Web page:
Scott1

Puritanboard Commissioner
Redistribution of wealth, through government bureaucracy, primarily seems to me an unbiblical principle to start with, and is inherently wasteful, selective and unresponsive (compared to alternatives). I can't help but see it as something other than God trying to receive glory and dependence.

Both the freedom to keep one's property and the capital that freedom tends to produce are diminished greatly by forced government bureaucracy redistribution of wealth.

What was the Year of Jubilee if not a redistribution of wealth?

Not sure what you mean by this.

The Year of Jubilee was God commanding creditors after seven sevens of years to forgive debt owed them to break a perpetual state of servitude.



Land (the means of wealth) was supposed to be redistributed back to its original owners every 50 years. I imagine that this would have prevented any long-term concentration of wealth in the hands of a few.

Good question, Sharon- it required me to revisit what the "Year of Jubilee" was in the Old Testament.

The year of jubilee is not a pattern of socialism, nor a case for arbitrary government redistribution of wealth through its bureaucracy.

It was a means whereby Israelites who had sold themselves into servitude, to be set free, once time in a lifetime. It was also a mechanism where land that had been sold by an Israelites reverted to its original owner.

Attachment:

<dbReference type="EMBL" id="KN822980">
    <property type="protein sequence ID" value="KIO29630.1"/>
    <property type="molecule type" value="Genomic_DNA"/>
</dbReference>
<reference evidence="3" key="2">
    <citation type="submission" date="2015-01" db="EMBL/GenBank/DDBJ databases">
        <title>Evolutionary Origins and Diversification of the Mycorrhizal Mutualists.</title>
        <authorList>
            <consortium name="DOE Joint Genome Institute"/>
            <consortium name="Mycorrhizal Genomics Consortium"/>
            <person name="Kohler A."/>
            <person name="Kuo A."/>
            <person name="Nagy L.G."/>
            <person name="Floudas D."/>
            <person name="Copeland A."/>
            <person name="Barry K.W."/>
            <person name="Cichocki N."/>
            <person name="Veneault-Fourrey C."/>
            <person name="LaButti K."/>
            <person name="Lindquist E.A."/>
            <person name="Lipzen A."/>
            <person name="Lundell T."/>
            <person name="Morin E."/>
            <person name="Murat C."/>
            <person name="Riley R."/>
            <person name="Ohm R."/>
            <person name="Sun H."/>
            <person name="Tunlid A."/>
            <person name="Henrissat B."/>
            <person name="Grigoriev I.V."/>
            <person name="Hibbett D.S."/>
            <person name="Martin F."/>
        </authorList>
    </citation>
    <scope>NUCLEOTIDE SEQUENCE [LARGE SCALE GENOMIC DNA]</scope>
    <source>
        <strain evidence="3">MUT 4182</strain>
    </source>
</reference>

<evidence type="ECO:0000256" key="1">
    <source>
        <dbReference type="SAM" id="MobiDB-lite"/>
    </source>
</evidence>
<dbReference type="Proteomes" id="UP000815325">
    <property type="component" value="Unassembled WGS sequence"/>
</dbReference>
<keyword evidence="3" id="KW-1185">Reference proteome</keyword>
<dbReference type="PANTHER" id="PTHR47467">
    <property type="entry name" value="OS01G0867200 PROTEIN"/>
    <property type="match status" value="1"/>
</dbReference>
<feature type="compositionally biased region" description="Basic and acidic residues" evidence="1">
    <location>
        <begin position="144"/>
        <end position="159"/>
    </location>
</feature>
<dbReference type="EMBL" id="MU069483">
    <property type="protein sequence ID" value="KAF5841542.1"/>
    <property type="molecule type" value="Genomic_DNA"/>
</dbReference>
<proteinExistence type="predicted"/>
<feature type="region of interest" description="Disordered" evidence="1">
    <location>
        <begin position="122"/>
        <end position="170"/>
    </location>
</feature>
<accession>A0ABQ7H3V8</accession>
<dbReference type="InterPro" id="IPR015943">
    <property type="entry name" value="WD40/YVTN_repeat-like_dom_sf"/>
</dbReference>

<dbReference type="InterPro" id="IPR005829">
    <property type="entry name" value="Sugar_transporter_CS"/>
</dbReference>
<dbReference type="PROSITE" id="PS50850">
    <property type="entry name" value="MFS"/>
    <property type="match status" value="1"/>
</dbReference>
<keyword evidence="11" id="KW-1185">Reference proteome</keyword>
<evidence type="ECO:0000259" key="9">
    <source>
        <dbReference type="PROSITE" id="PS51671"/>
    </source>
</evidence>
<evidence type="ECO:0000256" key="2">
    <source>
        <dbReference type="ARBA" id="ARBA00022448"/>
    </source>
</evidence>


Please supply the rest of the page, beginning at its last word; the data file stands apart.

It was a mechanism to prevent perpetual servitude (slavery), and to preserve inheritance. This differs in substance from socialism in every way:

1) It was about debt (not property owned)
2) Land reverted to its original owner (it was originally owned by someone else)
3) It happened but once in a lifetime (50th year)
4) It was designed to prevent perpetual servitude, and to make sure Israelites had an inheritance when they died (for the children)

It was not a plan to redistribute present income for the purposes of providing for the poor.

Israel was set up based on tribal allocations of land, and vocations based on tribe, and had a very specific inheritance laws to preserve that. I believe, in accordance with Westminster XIX, these were civil laws given Israel that expired with that nation, though there certainly may be some principle that still applies (e.g. with regard to long term debt).:)
 

ZackF

Puritan Board Post-Graduate
Well basically lately I've been wrestling with the notion of getting involved in politics. As to what depth to be involved in I don't yet know. So my question is, is it OK for a Christian to support and further a political party?

My motive is so that the poor and working class in this country are helped through the means of a party that represents them and this party I believe (and many will disagree im sure) is the Labour party in the UK.

Now I'm not willing to sit and argue with other members over the Labour party, so please just stick to the question I've asked.

Speaking of politics in general, Just prepare yourself for a couple of things:

1. Regardless of whatever party you choose, you will find Christians, maybe even some in your own church, who will oppose you politically. Right or wrong, can you handle it and still speak prophetically into the political sphere? Some may speak uglier towards you than unbelieving opponents. Can you love a political enemy who is a brother in Christ?

2. It's tempting to baptize the actions of your party and voodoo doll the opposing parties.

My advice is to consider yourself as more of a Christian witness to the Whatever Party rather than the party as something more than it is.